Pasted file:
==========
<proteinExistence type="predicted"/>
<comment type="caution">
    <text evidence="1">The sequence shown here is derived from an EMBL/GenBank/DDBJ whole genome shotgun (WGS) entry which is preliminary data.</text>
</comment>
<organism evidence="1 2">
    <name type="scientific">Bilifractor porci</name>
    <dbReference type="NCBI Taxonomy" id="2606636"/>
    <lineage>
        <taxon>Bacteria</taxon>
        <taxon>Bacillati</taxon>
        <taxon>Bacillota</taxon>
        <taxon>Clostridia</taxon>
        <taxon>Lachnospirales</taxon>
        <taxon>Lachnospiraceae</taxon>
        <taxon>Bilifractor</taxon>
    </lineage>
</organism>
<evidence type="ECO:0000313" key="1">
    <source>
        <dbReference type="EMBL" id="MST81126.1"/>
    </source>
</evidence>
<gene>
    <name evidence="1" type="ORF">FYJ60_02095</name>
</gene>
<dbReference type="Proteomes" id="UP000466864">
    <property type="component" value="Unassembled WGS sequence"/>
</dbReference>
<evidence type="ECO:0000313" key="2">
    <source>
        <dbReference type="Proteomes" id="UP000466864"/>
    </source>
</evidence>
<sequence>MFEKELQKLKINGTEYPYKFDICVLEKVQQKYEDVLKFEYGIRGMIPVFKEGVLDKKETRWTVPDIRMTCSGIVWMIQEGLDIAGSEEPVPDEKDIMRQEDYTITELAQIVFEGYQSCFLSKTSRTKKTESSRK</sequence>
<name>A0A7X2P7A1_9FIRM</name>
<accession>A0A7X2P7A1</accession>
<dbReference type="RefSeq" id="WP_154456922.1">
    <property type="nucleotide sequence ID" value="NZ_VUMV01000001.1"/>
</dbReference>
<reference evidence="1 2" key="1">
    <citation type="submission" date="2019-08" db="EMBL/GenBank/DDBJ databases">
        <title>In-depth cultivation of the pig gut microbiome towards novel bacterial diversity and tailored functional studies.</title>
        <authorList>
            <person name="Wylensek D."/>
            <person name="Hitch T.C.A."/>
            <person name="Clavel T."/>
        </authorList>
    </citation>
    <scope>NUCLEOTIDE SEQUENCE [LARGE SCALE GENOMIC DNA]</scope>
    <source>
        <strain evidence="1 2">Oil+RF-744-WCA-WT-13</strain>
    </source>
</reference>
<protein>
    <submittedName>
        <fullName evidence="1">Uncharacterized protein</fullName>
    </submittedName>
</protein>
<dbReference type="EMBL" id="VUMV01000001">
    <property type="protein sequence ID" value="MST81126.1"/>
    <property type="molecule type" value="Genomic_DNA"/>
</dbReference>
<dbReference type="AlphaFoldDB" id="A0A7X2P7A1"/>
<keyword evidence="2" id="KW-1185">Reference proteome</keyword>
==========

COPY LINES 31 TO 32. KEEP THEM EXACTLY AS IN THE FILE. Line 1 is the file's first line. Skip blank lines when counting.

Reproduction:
        <dbReference type="Proteomes" id="UP000466864"/>
    </source>